Elise for Congress
WILLSBORO — Elise Stefanik, one of the two Republicans seeking to replace Bill Owens (D-Plattsburgh), received a boost of local momentum on Tuesday, May 13 when 14 of the 18 members of the Essex County Board of Supervisors offered their intentions of support.
The annoucement came after a private meeting with local officials at the Deer’s Head Inn in Elizabethtown on Monday, April 28.
“I am honored to receive the endorsement of these members on the Essex County Board of Supervisors,” said Stefanik in a written statement that listed the names of the endorsees. “I am incredibly humbled in their support of my candidacy.”
For many, the praise was effusive:
“Elise has great direction and some good focuses,” said Keene town supervisor William Ferebee (pictured above, center). “I’m thankful she was there.”
Moriah Town Supervisor Tom Scozzafava told the Valley News he was impressed with her background in small business. Her experience dealing with her counterparts across the district, he said, is something that offers her a firsthand look at the hardships that are facing families in the North Country, including many of his constituents.
“Her youth is an asset,” he said. “She’s never held prior office before, which would also be a good thing because she won’t be swayed by special interests.”
Shaun Gillilland, the supervisor of Stefanik’s adopted hometown of Willsboro, offered a full-throated endorsement, calling her an “extremely bright and energetic small businesswoman.”
“She has great ideas,” he said. “And she has the guts to go out and run.”
Gillilland said he admired Stefanik’s decision to go up against Owens last August before the two-term representative announced his retirement in January.
“It was like David and Goliath,” he said.
Citing the district’s depressing demographics, including the brain drain of 18-to-35-year-olds, Gillilland said the North Country should welcome all contributing voters and taxpayers who are willing to serve the district.
“I’m real happy to have her,” he said.
In the press release announcing the endorsements, North Elba town supervisor Roby Politi called Stefanik the “most qualified and knowledgeable candidate with the right attitude and demeanor to best represent the people of the North Country” while Newcomb’s George Canon cited her early push to unseat Owens:
“She is determined to help revamp the unjust laws that have been piled on the residents of Essex County and the rest of the district,” he said. “I am proud to support her.”
Despite being described as endorsing the candidate, several Republican lawmakers appeared skittish when contacted by the Valley News for comment.
Asked if he planned on endorsing Stefanik, Crown Point town supervisor Charles Harrington paused for several moments:
“I think she has positive ideas that would help the North Country,” he carefully said. “I think she may very well have a strong positive influence in Congress.”
“I lean towards her very strongly, but I would prefer to make an endorsement until after the primary,” said Ticonderoga Town Supervisor Bill Grinnell, who was also reached by phone. “I feel doing so beforehand would be inappropriate and improper.”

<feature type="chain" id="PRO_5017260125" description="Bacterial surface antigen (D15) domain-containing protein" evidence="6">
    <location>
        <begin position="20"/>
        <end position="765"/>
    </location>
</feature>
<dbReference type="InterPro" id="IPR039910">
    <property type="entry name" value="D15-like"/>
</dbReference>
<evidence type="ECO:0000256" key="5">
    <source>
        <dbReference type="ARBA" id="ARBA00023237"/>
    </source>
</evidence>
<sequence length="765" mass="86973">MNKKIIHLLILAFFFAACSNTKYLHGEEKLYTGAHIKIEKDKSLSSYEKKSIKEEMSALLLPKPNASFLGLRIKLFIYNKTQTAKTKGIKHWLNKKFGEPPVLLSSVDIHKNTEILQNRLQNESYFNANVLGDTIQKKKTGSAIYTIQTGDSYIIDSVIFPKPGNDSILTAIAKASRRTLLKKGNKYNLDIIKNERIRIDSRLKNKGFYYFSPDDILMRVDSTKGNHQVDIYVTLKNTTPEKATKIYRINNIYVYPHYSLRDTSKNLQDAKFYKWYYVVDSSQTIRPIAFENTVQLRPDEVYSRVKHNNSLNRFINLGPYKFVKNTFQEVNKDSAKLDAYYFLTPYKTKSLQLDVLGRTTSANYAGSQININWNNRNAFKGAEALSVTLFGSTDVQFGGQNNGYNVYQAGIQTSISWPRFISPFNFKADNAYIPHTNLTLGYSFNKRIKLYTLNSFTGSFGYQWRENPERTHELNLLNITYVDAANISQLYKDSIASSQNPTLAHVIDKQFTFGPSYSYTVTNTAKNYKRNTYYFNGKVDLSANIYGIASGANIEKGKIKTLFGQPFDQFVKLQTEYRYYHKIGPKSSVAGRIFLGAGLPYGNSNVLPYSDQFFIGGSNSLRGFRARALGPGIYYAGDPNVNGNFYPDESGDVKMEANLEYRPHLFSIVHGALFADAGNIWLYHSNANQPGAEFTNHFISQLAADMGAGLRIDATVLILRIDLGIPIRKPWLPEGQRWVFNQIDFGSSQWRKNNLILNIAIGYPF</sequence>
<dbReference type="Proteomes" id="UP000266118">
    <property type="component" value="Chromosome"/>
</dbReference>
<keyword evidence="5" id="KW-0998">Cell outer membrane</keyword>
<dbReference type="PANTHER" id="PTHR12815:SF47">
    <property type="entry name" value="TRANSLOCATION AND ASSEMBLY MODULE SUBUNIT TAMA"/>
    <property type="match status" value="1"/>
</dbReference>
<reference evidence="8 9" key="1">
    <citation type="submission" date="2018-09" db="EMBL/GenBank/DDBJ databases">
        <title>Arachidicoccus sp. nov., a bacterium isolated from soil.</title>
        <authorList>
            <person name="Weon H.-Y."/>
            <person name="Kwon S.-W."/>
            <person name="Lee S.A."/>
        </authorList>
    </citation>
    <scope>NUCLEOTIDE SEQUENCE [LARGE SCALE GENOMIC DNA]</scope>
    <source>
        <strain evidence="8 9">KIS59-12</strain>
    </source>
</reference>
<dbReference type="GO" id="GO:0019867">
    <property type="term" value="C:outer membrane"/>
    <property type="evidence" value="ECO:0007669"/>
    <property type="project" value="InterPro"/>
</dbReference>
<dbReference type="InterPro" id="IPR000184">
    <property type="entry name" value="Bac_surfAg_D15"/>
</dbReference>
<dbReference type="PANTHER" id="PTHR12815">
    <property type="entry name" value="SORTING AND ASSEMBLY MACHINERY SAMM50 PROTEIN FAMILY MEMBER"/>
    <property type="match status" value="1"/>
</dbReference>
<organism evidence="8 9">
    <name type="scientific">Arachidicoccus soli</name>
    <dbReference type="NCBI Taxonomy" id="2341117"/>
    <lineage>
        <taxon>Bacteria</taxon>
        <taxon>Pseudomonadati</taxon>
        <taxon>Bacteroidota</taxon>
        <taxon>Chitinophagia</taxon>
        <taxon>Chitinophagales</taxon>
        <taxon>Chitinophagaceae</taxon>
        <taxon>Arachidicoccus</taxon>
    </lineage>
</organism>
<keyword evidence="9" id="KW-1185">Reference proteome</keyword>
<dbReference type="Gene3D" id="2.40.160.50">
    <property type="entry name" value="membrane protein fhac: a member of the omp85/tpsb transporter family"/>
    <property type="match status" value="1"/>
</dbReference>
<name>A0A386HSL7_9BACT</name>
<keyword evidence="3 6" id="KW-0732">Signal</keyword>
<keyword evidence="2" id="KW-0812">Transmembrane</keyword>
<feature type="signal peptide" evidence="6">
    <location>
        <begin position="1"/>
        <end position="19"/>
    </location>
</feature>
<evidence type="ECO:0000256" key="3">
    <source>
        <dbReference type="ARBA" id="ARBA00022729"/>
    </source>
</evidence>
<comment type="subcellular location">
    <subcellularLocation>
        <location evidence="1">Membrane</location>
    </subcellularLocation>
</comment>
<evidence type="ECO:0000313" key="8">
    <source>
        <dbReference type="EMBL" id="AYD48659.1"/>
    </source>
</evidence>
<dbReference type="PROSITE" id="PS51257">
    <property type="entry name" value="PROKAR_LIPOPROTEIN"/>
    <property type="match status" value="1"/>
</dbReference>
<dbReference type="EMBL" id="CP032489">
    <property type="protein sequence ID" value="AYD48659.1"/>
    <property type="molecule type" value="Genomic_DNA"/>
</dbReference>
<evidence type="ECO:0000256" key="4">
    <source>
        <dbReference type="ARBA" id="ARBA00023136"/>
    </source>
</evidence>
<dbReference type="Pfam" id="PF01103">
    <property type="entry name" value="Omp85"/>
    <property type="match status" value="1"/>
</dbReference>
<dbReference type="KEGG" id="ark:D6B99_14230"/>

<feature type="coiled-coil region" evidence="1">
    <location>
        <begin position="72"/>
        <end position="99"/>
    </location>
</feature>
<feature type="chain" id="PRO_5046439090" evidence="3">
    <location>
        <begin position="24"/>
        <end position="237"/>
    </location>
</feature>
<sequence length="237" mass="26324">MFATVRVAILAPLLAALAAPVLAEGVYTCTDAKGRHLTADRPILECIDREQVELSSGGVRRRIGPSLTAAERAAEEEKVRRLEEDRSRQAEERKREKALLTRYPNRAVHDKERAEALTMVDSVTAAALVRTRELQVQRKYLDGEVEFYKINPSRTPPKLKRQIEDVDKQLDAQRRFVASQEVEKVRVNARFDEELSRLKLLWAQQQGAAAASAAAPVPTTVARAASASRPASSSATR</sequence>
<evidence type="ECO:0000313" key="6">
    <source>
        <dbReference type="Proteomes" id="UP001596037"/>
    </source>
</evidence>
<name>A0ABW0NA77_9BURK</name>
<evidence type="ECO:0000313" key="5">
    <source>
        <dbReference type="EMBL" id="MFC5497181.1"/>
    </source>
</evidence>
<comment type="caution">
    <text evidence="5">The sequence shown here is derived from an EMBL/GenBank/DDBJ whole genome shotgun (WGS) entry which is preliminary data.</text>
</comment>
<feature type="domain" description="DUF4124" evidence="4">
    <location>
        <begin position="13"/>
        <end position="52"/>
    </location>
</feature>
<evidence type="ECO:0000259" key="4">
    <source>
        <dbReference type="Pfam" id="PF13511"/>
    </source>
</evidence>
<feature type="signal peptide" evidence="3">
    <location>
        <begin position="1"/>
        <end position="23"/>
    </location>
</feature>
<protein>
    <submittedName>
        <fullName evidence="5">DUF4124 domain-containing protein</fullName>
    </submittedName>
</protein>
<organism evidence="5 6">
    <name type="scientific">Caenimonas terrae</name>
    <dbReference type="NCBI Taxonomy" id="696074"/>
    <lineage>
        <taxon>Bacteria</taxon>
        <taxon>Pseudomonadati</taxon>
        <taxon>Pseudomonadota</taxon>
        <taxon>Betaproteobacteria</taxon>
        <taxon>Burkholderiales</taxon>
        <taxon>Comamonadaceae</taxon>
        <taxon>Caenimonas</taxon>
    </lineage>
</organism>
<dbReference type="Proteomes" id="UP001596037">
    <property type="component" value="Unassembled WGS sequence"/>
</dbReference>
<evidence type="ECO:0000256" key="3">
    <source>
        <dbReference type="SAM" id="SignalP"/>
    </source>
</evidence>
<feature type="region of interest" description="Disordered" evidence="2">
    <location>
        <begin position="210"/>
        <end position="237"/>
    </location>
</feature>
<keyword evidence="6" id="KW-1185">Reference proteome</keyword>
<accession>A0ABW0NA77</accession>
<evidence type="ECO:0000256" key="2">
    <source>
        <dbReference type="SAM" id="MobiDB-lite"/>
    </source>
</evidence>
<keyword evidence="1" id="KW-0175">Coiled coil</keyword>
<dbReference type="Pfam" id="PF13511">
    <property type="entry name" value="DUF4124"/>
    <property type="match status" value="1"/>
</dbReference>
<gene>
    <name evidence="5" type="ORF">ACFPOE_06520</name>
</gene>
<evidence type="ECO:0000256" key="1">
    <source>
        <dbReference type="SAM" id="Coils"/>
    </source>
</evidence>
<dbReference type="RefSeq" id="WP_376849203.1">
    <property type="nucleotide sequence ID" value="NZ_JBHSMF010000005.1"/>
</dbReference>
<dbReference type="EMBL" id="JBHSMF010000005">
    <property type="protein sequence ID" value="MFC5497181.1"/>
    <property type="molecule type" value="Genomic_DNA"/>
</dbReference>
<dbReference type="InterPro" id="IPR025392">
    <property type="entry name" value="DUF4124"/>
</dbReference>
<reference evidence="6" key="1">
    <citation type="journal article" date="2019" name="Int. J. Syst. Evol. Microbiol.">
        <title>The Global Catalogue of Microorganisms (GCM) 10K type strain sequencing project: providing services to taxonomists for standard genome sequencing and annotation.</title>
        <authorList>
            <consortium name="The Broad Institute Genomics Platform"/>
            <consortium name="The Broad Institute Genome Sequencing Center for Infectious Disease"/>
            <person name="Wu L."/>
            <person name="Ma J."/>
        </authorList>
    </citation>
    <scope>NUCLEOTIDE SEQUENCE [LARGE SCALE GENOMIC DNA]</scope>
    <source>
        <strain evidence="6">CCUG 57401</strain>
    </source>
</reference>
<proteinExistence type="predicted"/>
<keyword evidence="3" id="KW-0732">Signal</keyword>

Grinnell said he personally looked Stefanik in the eye and offered his support.
“She has some really good ideas,” he said. “I think she would get us on financially sound footing and put people back at the forefront instead of the government.”
While a registered Republican, Grinnell said he considers himself more independent than a pure partisan and tends to weigh candidates more on what they bring to the table rather than their political affiliation.
“I think Bill Owens has been an excellent Congressman,” he said. “Take away the vote on Obamacare and he’s everything a conservative could ask for.”
Asked about the ambiguity surrounding some of these statements, Win Belanger, the First Vice Chair of the Essex County Republican Committee and the adviser who facilitated this endorsement process, said he was mystified:
“I can’t speak for each supervisor for what the word ‘endorsement’ means,” he said. “I still believe that a person’s word is their bond and a handshake is an honor-bound commitment.”
Wilmington Town Supervisor Randy Preston, one of the two independents on the board, vocally endorsed Stefanik and explained his decision:
“I wasn’t comfortable with Aaron Woolf and the connection to New York City,” he said, referring to the Democratic candidate who now lives in Elizabethtown after spending much of his career working as a small businessman and filmmaker in New York City.
“I vote for and support who can do the job. We’ve got to do something different. I thought it was time for a change. Elise is highly educated and it’s time to give her a chance.”
Preston said both sides need to continue to work together to get the federal government under control.
“In the end, we all lose if nobody is working together. Everyone gets fed up and blames the other side — that’s why I’m an independent.”
“I plan on endorsing Aaron Woolf — and not because he’s a Democrat, but because he’s the best candidate for the job,” said Chesterfield Town Supervisor Gerald Morrow. “I endorse the person, not the party.”
Morrow cited Woolf’s lack of elected experience as an asset:
“He’s got some independent ideas, some fresh ideas,” he said.
Westport’s Dan Connell said he also planned on endorsing Woolf; Minerva’s Stephen McNally said he “wasn’t really up to speed” on the race and was refraining from making his decision until he had more information, an opinion that was shared by Board Chairman Randy Douglas:
“I would like to sit down with Mr. Woolf before I endorse him and we’ll go from there,” he said.
NEXT UP: Which issues are important to the Essex County Board of Supervisors and where do the candidates stand? Stay tuned.